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Of Mice and Japanese Men | Intercultural Twilight Zone
Habilines and australopithecines coexisted, and the went extinct about 2.0 mya. Robust australopiths survived to about 1.2 mya (, ), and habilines , so they overlapped the tenure of a species about which there is no doubt of its genus: , which first appeared about 2.0-1.8 mya, and the first fossils are dated to 1.8 mya. is the first human-line species whose members could pass for humans on a city street, if they dressed up and wore minor prosthetics on their heads and faces. had a protruding nose and was probably relatively hairless, the first of the human line to be that way. That was probably related to shedding heat in new, hot environments, as well as cooling its large brain (molecular data with head and body lice supports arguments that the human line became relatively hairless even before australopiths). There are great controversies about that overlap among those three distinct lines that might all have ancestral relationships. Oldowan culture was a multi-species one. There is plenty of speculation that the rise of and its successors caused the extinction of other hominids, driving them to extinction by competition, predation, warfare, or some combination of them. What is certain is that “competing” protohumans went extinct after coexisting with the human line for hundreds of thousands of years. The suspicion that evolving humans drove their cousins to extinction becomes more common as the timeline progresses toward today.
Free Steinbeck Of Mice and Men Essays and Papers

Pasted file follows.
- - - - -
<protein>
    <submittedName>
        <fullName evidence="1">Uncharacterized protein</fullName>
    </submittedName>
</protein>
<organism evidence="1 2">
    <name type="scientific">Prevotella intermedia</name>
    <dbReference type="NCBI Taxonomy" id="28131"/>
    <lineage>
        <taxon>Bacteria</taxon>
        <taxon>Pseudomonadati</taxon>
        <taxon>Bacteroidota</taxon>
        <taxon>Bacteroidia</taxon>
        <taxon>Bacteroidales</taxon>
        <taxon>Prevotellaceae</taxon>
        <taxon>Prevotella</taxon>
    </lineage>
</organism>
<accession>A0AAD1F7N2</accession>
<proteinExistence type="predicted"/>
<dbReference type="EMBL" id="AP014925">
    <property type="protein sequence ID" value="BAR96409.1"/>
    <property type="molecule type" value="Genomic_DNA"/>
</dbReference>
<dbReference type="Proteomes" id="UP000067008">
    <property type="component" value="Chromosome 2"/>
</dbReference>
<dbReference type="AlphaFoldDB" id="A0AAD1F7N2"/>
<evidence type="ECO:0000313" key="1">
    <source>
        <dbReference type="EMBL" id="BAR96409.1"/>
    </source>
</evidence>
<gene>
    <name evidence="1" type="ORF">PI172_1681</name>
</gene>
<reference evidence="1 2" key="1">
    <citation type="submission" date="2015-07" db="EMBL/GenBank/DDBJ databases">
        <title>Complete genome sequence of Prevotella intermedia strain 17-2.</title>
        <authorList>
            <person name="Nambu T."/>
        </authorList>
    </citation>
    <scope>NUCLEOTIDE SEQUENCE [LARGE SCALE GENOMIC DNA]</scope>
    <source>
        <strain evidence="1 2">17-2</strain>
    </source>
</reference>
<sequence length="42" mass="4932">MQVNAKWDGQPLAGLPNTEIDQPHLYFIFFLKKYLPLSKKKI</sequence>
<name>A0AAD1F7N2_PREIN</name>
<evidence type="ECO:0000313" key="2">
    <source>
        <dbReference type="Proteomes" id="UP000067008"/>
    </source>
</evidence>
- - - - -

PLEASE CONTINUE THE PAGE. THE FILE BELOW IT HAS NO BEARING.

Scientists today think that above all else, the first stone tools began humanity’s Age of Meat. Meat is a nutrient-dense food and is highly prized among wild chimpanzees that use it as a , and male chimps have used it as payment for sex. The human brain is more than three times the size of a chimpanzee’s, but recent research suggests that the human brain’s size is , and great ape brains seem relatively small because their bodies became relatively large, possibly due to sexual selection that resulted from vying for mates. Humans developed relatively larger brains and relatively smaller and weaker bodies, which was ; something had to give. Protohumans began relying on brains more than brawn. The studies of brain size, encephalization, neocortex function, intelligence, and their relationships are in their infancy. The current . Larger brains were needed for navigating increasing social complexity, and not only the number of individuals in a society, but the sophistication of interactions. It is also argued that smarter brains allowed for greater social complexity, in another possible instance of mutually reinforcing positive feedbacks. Societies can perform tasks that individuals cannot. Those engage in wars and revolutions. They can procure a food source and secure the territory, which creates the energetic means for developing a society. Tool-making may have been a bonus of that enlarged brain needed for social navigation, and walking bipedally coincidentally provided new opportunities for hands. , and all proposed dynamics may have had their influences. , about 10 times the energy needs of equivalent muscle mass, and primates cannot consciously turn their brains off any more than they can turn their livers off. Few studies have been performed on the relationships between energy, brains, and sleep, but a recent one found that sleep seems to be .